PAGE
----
Ouch, that hurt. Not how our season was supposed to end, especially on an interception. But I don't want to be too hard on Brady and the boys, because they've given us so much great football over the past six seasons. And I was lucky enough to attend my first Patriots game this season, thanks to my brother (the ticket was my birthday present from him).

One observation, though: I've never played or coached football, but I know enough about the game to understand that with three and a half minutes left and a lead in your possession, you give the ball to your running back(s), keep it in bounds, and burn the clock, doing whatever it takes to get the necessary first down(s) to get inside two minutes and take a knee. So why was Tom heaving the ball up there on that next-to-last drive? Three pass attempts equaled no first down, and gave the ball to the Colts with more than enough time to score the winning touchdown, but not enough time (realistically) for the Patriots to answer it.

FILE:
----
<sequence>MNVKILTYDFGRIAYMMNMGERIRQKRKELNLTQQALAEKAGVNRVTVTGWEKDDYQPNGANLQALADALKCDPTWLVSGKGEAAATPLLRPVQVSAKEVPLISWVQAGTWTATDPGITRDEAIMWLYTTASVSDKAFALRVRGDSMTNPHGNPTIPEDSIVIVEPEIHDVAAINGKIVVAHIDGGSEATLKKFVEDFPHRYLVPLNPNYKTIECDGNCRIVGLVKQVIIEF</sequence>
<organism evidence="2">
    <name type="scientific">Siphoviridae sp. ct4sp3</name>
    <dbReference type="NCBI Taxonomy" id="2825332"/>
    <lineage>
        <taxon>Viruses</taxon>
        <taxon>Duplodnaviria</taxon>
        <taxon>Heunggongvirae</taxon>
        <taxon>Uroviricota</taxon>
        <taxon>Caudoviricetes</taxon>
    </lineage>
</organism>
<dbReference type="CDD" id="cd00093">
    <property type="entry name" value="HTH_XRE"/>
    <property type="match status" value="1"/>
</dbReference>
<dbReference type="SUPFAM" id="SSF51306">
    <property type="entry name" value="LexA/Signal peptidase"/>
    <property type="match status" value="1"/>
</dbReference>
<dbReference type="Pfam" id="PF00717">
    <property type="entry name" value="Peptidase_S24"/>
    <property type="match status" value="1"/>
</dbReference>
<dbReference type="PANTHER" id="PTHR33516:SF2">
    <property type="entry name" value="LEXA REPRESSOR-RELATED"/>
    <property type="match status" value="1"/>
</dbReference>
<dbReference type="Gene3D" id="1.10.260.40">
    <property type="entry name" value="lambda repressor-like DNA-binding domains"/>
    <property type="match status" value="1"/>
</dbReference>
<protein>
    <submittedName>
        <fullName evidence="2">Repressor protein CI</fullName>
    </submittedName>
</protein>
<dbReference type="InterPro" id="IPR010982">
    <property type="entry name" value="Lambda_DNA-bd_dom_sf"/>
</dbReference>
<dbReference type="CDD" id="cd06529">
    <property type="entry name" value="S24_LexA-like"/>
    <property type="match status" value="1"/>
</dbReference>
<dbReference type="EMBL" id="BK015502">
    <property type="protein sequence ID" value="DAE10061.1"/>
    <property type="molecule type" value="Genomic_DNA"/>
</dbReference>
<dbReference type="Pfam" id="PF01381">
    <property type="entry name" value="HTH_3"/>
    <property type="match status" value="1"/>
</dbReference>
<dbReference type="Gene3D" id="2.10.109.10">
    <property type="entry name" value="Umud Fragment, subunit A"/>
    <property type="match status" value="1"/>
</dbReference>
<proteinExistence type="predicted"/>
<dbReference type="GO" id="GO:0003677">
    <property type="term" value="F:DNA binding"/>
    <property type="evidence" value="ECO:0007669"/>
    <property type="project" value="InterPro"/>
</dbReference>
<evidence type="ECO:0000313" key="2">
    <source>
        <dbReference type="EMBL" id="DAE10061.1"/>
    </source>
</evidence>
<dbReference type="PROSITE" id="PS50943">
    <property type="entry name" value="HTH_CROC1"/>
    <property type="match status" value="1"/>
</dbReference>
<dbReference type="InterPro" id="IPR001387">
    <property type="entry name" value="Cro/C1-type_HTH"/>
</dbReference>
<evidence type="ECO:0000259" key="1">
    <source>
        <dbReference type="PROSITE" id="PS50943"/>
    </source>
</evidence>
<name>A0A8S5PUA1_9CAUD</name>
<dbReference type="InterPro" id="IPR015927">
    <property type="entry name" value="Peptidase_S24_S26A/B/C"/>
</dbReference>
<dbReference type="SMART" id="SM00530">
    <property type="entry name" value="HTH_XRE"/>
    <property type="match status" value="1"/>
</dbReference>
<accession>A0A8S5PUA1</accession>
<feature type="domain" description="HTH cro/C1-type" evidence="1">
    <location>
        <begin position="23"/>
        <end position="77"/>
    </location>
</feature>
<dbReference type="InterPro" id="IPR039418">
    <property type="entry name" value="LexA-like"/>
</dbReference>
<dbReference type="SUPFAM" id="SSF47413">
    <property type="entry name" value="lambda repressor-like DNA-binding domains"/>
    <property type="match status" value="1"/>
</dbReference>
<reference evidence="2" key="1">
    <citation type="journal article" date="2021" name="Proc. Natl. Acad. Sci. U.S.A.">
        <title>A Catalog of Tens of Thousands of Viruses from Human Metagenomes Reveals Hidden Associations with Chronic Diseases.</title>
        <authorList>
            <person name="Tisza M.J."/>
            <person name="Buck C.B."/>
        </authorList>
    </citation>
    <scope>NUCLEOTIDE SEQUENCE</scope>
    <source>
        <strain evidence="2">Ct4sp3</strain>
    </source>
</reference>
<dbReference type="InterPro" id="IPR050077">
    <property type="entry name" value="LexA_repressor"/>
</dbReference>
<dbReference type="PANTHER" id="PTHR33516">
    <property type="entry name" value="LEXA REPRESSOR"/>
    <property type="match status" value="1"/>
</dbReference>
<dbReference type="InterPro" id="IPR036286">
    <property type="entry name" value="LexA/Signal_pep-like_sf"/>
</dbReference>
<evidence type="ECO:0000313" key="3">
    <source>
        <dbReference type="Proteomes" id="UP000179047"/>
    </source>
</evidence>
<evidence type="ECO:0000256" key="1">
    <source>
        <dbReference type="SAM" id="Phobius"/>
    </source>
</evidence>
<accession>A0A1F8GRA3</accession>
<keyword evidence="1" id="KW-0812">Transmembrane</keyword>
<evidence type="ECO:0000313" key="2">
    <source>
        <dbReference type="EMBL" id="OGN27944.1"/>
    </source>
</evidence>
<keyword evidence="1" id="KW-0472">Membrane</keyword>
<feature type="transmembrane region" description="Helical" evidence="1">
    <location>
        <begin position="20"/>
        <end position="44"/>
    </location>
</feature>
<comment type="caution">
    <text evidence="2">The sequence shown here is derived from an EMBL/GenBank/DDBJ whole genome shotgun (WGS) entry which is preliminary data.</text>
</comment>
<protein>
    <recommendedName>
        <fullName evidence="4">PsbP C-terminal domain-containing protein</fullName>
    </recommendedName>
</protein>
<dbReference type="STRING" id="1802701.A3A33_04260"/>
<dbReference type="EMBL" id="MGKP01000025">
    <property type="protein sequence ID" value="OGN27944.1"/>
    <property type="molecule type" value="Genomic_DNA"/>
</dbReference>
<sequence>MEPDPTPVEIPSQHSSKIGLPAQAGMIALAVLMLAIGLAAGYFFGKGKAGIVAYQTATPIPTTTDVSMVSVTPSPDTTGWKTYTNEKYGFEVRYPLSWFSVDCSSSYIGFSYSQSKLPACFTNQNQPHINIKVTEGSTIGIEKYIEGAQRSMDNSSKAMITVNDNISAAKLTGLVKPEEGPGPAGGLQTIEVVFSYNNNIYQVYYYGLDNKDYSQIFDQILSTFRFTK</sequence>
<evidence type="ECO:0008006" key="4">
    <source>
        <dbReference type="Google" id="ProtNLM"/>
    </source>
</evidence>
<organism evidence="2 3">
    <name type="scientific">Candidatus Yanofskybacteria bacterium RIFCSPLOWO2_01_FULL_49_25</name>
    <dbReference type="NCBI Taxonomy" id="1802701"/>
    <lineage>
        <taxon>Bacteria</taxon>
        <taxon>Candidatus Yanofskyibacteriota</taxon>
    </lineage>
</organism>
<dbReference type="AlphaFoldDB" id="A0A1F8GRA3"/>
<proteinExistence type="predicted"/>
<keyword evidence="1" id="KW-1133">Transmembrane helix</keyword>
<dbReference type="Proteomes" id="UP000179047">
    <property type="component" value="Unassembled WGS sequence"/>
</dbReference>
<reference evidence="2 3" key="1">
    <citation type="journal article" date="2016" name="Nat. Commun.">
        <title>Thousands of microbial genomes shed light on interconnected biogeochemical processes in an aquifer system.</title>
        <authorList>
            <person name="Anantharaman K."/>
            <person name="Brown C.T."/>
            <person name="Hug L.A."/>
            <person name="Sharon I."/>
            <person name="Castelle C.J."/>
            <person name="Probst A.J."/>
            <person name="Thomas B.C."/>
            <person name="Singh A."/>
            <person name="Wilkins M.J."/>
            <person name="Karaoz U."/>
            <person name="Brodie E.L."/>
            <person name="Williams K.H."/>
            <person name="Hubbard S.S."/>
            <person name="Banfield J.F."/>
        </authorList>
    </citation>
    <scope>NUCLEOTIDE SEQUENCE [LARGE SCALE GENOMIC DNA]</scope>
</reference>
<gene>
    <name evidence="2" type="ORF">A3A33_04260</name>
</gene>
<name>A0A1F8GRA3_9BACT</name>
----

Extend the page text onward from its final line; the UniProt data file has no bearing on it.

We can be fairly certain the NFL w
ill schedule the Pats to play both the Colts and Chargers next season, to stoke the rivalries.

I think Belichick and Co. have at least one more Patriots Super Bowl victory in them, but if anything it's going to be more difficult to attain than the previous three. What I'd love to see is a season similar to 2003 and 2004, only better, where the team hardly loses all season and is really dominant, not just in their division but in the whole AFC. I want to see a year where the Pats are the #1 seed, giving them the first-round playoff bye and two home playoff games at Gillette Stadium, a magic carpet ride of a season that leads them to wherever the Super Bowl is being played that year and their fourth championship. That's my idea of